• Constructing the university student in British documentary television

      Calver, Kay; Michael-Fox, Bethan (Routledge, 2021-03-18)
      As the number of university students in Britain has expanded so has public interest in them, expressed across a range of media. This chapter investigates how university students are conceptualised and represented in recent British documentary television. Conceiving of television as a space in which people experience and engage with complex social understandings, this chapter explores how these televisual representations reflect and negotiate a range of prominent socio-cultural concerns about students. We examine how excessive, distorted and caricatured notions of the student have led to representations that are often polarised, with students positioned as either ‘at risk’ and in need of protection or as posing ‘a risk’ to themselves, to other students, and to the university sector. In a context of shifting understandings about university students in Britain and when the expansion, cost, ‘worth’ and ‘value’ of higher education are all under scrutiny, this chapter analyses the ways in which media representations can both serve to highlight and evade the complex lived realities of university students. The documentaries examined here offer sometimes contradictory constructions of the higher education student that correspond to broader social and cultural shifts in the ways in which the university student is understood in contemporary Britain.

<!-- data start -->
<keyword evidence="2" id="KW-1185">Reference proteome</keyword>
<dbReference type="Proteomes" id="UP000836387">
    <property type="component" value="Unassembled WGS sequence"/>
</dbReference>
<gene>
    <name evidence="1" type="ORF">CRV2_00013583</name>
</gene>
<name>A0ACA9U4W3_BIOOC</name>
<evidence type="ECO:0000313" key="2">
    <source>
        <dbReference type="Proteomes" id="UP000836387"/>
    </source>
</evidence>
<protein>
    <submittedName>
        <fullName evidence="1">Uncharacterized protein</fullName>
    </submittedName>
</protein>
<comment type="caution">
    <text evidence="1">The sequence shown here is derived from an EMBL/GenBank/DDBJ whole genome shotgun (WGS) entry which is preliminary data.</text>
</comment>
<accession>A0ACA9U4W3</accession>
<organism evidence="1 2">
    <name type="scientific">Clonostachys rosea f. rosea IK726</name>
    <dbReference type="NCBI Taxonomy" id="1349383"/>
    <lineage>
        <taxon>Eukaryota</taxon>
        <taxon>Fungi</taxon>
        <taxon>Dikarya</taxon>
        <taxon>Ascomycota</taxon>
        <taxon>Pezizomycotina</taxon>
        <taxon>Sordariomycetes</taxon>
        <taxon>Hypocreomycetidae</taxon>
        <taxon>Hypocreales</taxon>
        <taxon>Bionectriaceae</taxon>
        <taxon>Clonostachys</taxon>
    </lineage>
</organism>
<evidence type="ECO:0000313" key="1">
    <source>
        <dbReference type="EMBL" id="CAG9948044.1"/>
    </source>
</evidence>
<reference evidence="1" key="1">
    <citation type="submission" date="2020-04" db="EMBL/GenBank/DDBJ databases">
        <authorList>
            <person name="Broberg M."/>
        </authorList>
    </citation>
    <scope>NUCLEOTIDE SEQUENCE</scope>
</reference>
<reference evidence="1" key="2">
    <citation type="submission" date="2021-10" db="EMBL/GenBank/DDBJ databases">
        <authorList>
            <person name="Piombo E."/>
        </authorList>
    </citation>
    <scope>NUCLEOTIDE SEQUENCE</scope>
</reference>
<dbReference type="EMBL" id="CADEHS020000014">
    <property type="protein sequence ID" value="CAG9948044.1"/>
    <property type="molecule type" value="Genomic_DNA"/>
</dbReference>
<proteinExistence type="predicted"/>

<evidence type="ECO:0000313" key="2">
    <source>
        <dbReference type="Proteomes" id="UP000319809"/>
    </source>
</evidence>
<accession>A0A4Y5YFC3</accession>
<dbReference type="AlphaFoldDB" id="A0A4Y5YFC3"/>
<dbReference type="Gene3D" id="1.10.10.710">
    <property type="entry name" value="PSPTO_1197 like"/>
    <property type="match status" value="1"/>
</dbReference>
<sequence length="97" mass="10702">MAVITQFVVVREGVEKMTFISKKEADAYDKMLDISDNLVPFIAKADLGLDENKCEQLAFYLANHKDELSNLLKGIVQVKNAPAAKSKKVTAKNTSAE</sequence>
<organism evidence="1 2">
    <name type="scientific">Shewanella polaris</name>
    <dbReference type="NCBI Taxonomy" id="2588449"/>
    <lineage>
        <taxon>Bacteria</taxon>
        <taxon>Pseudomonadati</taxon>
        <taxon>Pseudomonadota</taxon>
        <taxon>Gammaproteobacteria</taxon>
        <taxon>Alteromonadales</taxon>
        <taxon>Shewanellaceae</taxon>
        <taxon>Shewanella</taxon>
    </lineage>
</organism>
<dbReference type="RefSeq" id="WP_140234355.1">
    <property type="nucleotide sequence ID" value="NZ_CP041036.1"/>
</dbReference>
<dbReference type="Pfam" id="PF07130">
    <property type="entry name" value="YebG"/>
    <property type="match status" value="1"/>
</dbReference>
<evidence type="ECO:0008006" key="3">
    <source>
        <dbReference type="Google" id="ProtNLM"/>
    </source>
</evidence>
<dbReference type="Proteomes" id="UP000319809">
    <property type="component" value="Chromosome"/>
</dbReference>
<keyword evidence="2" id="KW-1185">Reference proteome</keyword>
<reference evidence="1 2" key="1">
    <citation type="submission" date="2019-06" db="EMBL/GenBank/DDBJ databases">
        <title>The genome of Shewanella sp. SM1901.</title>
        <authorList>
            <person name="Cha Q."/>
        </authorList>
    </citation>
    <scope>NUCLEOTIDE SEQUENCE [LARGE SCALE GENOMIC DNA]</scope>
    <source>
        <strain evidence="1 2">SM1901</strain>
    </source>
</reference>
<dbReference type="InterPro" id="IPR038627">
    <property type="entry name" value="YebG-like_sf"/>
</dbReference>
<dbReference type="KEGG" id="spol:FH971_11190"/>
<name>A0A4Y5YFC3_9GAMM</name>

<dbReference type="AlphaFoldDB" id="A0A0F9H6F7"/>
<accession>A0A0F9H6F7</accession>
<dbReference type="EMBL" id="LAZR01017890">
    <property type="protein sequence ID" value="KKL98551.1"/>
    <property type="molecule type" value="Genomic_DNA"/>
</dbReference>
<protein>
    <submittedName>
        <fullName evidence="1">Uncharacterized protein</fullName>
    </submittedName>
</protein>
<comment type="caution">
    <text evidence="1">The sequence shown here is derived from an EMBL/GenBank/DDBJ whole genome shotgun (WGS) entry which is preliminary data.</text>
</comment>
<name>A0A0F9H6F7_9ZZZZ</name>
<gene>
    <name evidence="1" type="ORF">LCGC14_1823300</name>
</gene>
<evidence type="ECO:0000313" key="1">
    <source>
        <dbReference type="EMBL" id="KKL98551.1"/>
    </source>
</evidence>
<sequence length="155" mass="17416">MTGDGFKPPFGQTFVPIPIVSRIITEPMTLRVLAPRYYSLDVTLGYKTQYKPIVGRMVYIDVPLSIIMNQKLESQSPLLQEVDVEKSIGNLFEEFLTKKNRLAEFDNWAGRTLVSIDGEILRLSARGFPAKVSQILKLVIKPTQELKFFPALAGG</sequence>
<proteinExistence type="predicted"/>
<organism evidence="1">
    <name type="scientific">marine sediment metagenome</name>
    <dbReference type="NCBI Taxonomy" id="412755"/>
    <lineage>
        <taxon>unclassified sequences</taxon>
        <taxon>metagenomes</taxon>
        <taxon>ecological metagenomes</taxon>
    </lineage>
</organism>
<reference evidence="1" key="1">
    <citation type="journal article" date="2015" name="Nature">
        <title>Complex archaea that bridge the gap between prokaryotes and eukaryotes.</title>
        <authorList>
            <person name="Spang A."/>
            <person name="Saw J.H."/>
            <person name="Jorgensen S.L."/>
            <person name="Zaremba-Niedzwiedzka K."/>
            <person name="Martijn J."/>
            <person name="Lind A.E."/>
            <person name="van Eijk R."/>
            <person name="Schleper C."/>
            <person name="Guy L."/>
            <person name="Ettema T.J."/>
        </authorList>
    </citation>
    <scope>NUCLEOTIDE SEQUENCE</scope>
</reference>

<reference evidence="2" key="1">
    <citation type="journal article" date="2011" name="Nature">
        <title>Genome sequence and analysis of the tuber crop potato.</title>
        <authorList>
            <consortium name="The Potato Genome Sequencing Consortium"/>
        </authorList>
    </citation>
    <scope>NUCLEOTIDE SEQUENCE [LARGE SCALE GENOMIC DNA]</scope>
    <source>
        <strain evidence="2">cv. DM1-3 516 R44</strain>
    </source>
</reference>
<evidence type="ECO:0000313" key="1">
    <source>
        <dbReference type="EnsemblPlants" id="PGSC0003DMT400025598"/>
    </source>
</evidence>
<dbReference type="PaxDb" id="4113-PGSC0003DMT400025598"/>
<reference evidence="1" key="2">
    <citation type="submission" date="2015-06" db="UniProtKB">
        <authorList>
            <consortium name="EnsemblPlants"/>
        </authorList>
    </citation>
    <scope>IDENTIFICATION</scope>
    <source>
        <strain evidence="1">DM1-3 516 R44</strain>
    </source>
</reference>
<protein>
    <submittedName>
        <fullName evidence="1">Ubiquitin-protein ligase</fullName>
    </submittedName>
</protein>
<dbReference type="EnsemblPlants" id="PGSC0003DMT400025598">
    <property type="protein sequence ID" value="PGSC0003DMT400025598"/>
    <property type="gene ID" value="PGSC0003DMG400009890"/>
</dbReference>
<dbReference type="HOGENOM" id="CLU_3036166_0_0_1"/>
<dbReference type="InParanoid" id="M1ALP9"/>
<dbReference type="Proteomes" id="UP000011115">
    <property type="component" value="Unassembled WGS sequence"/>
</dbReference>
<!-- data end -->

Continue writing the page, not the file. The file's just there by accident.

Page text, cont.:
• Students on screen: shifting representations of the student on British screens since 2010

      Calver, Kay; Michael-Fox, Bethan (2021-11-17)
      As the number of university students in Britain has expanded so has public interest in them, expressed across a range of media. This talk will explore how the idea of ‘the student’ is conceptualised, constructed, and negotiated in recent British television documentary, drama and comedy genres. Conceiving of television as a space in which people experience and engage with complex social understandings, we examine how the representation of the student on the British television screen has shifted in recent years from positioning students predominantly as fun-loving, promiscuous and irresponsible to emphasising the ways in which they are vulnerable and increasingly politically charged subjects, whilst universities themselves have come to be represented as predatory and profit driven enterprises. Please be aware that this talk includes reference to both fictional and factual televisual coverage of the topics of student suicide and sexual assault.